Students volunteering for the Special Needs Swim (SNS) program at Colorado State University learn that special needs individuals have different abilities, not disabilities.
Special Needs Swim enters its 38th year and is one of the longest running programs run through the SLiCE office. Seventy CSU student volunteers assist 70 participants who range in age from two-years-old to sixty. Some participants have been returning to the program since 1975.
“For me, it’s not work. I look forward to it each week, maybe even more than my participant,” said Brittney Kemp, biomedical and chemistry junior. “I’m making a new friend, one with a completely different world perspective.”
The participants’ disabilities range from physical to cognitive challenges.
“I call it a grocery list of disabilities — mild cerebral palsy, a seizure disorder, very severe allergies and asthma, eczema and depression, thyroid issue, diabetes,” said Libby Stoddard, mother of Sarah who has been a participant in the program for 18 years.
Sarah, now 23 years old has recently moved out of her parent’s house into a host home.
“This has always been a place where I can bring Sarah where she is accepted and celebrated for who she is,” Stoddard said.
Stoddard has developed a career as a family advocate for caregivers of special needs people, helping those who battle daily with the red-tape bureaucracy in the school, insurance and medical systems.
Someone with special needs has an entirely different perspective on the world and that perspective influences those around them.
Stoddard recounted a story when Sarah got a fortune cookie that told her she was going to come into a lot of wealth.
“When we were driving home, she saw a field of yellow wild flowers, and screamed, ‘Mom, that’s my gold!” Stoddard said.
Christopher Wilson, who is in his first year as a participant in SNS, sees the world and the people in it as a wonderful place to explore.
“I’m friendly. I like to go all over the world,” he said, as he pointed and waved across the room. Christopher is all smiles with eyes that light up during each practice, hugging his partner and others.
Barbara Wilson, Christopher’s caregiver and wife to CSU physics professor Robert Wilson, said she appreciates SNS because of it’s welcoming and safe environment.
“People feel comfortable here that they can leave their kids, which is not true of many programs,” Wilson said.
The volunteers for SNS come one night a week from 3:30 p.m. to 5:30 p.m. on Sundays or 5:30 p.m. to 7:30 p.m. on Thursdays to swim, laugh, gossip, and hang out with what starts out as a partner – but turns into a friend.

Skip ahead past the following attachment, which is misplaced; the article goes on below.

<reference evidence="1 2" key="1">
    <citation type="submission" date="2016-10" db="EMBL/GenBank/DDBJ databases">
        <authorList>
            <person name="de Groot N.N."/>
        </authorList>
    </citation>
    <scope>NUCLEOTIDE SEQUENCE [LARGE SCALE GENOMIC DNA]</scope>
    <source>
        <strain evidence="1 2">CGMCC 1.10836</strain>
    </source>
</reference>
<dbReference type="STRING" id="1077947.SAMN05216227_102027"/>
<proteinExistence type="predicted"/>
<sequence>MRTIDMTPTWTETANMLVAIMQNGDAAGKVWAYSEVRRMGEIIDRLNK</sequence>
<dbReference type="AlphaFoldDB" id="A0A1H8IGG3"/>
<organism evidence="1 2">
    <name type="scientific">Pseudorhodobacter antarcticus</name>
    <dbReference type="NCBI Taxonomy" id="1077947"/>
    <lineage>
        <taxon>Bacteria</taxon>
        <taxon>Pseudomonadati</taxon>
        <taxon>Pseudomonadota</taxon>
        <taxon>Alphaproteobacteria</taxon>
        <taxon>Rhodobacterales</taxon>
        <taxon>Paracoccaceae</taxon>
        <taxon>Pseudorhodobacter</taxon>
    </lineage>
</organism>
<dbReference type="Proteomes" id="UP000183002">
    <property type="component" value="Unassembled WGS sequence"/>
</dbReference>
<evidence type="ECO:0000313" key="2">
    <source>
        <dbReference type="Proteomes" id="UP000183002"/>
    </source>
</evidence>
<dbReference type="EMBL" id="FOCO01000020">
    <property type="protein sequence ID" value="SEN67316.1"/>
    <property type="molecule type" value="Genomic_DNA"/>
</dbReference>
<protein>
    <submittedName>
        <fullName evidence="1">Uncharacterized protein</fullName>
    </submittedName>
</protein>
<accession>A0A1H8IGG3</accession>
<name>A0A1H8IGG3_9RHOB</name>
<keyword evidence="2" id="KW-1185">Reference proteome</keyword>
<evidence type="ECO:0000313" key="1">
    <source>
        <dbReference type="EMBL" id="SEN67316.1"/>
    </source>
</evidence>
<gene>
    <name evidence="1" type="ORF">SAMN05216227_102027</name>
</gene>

“I am awed by how much time you guys devote, it’s a huge commitment during college,” Wilson said.
Wilson compared SNS to other programs which Christopher has been involved with in the past, and loved that there is no separation between participants and volunteers, but they are rather looked on as equals.
“I love it when you don’t feel any separation,” Wilson said. “That’s what I really love. He’s an equal.”
The volunteers who come each week do not think of it as a service, but look at is as a time to be with friends.
“After you’ve worked with any kind of special needs population, you don’t want to stop,” Hannah De Vries, human development and family studies freshman, who found out about SNS through a video at her orientation.
The program runs through the academic year, but for some volunteers, the first practice in September can be filled with nerves.
“Students wonder, ‘How am I gonna fill an hour in a pool with a stranger?” said Brandon Devlin, a CSU graduate assistant for SNS. “And then they meet them, and it’s fine. All the millions of questions come up but it turns into a hang out with a friend.”
Debbie Beers, whose son, Nathan, was diagnosed with severe autism at a young age, was told Nathan would “never speak, never read, never do this or that.”
“It was like someone waving a red flag at me,” Beers said.
Nathan, who is a renowned chatterbox at SNS, has gained confidence and matured through the program.
“SNS has allowed Nathan to express himself, to be himself. He is accepted, not just by his partner, but the entire group,” Beers said. “You say Special Needs Swim…and his face just lights up!”
“With Nathan, I’ve learned to be able to love without expecting anything in return,” Beers said.
For Stoddard, and other members of the Fort Collins community, SNS is a program that changes how they think about CSU students.
“It made me realize that –this is going to be corny– that there is hope for the future,” Stoddard said.
Collegian Diversity Beat Reporter Hannah Hemperly can be reached at email@example.com.